RENFREWSHIRE Council has been accused of adopting an economic focus that is “weighted towards Glasgow” at the expense of Johnstone and the villages, writes Jack Thomson

Councillor Andy Doig, who represents Johnstone North, Kilbarchan, Howwood and Lochwinnoch as an Independent, has raised concerns of a “golden economic triangle” developing, which he claims includes Paisley, Renfrew and Glasgow Airport.

The veteran politician sought guarantees from the local authority that there are plans to extend economic change to west Renfrewshire.

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At a meeting of the council's Leadership Board, he asked: “Does the administration have any significant plans to deliver positive economic change outside of the cart corridor, specifically in reference to west Renfrewshire?

“There’s a golden economic triangle developing of Paisley, Renfrew and the airport. The whole economic focus in Renfrewshire is very much weighted towards Glasgow.”

Council leader Iain Nicolson confirmed the local authority had plans for the “whole of Renfrewshire.”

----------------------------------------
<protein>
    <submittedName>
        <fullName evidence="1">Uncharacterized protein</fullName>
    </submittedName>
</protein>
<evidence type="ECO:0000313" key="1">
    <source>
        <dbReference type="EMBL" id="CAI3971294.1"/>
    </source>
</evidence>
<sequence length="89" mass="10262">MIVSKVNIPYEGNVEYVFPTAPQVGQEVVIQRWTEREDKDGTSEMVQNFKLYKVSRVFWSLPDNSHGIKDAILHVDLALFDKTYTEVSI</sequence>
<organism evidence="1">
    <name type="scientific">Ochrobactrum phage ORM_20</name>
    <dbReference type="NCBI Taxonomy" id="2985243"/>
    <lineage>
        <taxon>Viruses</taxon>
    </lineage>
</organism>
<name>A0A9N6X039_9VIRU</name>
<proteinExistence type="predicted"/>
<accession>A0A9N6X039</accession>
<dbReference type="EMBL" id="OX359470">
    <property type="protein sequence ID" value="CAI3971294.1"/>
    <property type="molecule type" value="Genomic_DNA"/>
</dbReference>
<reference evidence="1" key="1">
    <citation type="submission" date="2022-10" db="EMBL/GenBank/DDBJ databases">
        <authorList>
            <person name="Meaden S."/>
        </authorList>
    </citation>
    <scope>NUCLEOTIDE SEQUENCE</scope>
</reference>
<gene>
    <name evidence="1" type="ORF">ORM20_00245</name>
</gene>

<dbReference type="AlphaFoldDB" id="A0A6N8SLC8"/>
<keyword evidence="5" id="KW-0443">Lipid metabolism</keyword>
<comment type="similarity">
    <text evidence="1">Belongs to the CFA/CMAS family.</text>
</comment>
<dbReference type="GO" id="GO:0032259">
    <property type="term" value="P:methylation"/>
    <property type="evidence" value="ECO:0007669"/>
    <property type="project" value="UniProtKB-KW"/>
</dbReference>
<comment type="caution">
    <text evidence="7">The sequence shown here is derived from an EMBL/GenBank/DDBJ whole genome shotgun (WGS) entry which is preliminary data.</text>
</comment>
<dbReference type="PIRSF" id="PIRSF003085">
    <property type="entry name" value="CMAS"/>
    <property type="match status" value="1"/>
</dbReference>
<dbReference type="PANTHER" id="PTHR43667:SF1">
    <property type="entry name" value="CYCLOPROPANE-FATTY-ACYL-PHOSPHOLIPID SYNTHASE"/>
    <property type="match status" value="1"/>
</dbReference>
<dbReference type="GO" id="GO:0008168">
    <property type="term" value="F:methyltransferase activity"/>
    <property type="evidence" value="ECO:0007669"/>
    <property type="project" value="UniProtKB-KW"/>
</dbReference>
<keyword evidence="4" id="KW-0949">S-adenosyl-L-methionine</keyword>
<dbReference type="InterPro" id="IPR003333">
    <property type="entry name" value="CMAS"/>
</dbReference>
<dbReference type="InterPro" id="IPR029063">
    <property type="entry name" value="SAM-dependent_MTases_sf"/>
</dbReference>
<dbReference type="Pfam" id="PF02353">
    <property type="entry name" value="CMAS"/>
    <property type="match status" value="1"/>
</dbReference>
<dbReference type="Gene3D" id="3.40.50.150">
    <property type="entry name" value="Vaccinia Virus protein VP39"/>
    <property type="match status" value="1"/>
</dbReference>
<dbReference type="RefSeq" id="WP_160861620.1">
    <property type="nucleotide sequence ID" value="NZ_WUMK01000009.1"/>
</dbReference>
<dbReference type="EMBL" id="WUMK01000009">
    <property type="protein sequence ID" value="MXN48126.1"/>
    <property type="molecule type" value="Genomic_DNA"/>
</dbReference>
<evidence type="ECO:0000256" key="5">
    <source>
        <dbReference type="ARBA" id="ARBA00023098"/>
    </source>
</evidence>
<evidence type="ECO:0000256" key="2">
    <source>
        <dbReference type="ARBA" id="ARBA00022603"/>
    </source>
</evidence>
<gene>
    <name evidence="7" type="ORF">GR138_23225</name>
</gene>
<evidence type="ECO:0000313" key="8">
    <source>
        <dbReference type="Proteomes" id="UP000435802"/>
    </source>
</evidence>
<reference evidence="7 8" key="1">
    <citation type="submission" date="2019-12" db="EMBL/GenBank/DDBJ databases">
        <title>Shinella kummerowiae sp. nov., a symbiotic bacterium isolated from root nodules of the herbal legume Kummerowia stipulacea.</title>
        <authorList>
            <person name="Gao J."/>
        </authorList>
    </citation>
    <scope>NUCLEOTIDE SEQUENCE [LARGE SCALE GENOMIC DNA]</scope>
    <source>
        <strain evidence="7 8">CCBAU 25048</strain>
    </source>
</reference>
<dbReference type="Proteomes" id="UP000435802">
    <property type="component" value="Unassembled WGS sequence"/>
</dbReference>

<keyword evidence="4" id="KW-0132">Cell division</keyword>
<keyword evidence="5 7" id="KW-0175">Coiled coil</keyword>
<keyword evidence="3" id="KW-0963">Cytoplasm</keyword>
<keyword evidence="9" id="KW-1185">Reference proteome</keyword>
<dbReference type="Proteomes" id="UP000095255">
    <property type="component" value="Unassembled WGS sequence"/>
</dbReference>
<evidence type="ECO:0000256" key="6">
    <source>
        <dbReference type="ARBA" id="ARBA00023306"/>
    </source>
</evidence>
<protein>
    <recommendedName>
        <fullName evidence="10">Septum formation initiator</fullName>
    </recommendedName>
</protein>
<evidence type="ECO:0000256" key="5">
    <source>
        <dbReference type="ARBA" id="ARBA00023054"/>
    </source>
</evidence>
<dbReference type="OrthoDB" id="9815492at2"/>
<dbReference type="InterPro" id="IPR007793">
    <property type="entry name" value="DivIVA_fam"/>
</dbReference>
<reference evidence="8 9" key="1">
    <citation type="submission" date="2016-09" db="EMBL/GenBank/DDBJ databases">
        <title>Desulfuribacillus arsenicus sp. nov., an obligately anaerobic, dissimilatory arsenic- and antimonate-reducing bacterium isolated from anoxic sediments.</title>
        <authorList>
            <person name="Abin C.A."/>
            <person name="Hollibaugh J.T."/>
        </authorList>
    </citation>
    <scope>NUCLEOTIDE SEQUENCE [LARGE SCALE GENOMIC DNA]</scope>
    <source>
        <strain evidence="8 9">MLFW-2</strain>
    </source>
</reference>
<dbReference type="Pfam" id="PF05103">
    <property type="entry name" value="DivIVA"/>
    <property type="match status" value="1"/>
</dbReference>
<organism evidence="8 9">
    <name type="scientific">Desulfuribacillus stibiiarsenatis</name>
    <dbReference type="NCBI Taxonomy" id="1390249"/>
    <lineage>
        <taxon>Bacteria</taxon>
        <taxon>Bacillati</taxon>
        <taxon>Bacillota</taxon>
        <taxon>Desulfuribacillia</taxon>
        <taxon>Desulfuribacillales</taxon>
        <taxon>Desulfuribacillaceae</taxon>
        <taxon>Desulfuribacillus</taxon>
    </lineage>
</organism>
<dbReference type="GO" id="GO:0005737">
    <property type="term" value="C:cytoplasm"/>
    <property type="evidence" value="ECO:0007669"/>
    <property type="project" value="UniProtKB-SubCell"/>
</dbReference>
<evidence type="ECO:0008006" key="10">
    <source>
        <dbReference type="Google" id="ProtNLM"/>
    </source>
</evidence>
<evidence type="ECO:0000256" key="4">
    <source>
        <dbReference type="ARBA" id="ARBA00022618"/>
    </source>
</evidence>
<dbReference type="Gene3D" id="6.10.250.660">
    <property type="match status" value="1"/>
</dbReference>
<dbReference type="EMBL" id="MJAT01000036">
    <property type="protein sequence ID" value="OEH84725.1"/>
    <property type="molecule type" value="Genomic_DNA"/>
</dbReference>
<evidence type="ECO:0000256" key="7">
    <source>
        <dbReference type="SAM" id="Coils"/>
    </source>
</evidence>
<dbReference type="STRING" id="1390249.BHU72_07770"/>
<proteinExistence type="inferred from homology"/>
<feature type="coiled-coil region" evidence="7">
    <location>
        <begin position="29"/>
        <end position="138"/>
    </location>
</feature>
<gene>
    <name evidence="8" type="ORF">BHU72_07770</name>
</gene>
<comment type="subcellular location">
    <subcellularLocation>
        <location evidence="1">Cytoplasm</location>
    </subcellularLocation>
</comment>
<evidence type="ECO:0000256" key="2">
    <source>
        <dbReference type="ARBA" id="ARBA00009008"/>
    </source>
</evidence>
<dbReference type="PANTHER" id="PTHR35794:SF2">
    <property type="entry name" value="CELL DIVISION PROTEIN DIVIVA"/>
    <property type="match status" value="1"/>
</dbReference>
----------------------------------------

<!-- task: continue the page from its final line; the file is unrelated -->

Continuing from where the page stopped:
The strategic business case for the Glasgow Airport Investment Area (GAIA) South Project, which looks to make better use of the White Cart corridor, had been put to the board for approval.

The case said development in the corridor is considered a “priority” if the council is to “fully capture and extend the benefits of the City Deal Investment.”

Council chiefs are already looking to buy the Chivas Brothers site in Renfrew Road, Paisley, as part of regeneration plans between Gallowhill and the White Cart River.

Bosses believe the creation of new vehicle and pedestrian routes through and around this area could help achieve other transport and regeneration objectives in Paisley.

The council also wants to link investment at the Advanced Manufacturing Innovation District Scotland, based at Glasgow Airport, to the regeneration of the town centre via the Paisley north area.

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But Councillor Doig warned the board against “trickle-down economics” and called for direct investment across the whole of Renfrewshire.

Councillor Nicolson responded: “I’m happy to have that conversation with you.”

Elected members then approved the strategic business case for the GAIA South Project and agreed for an outline business case to be developed.

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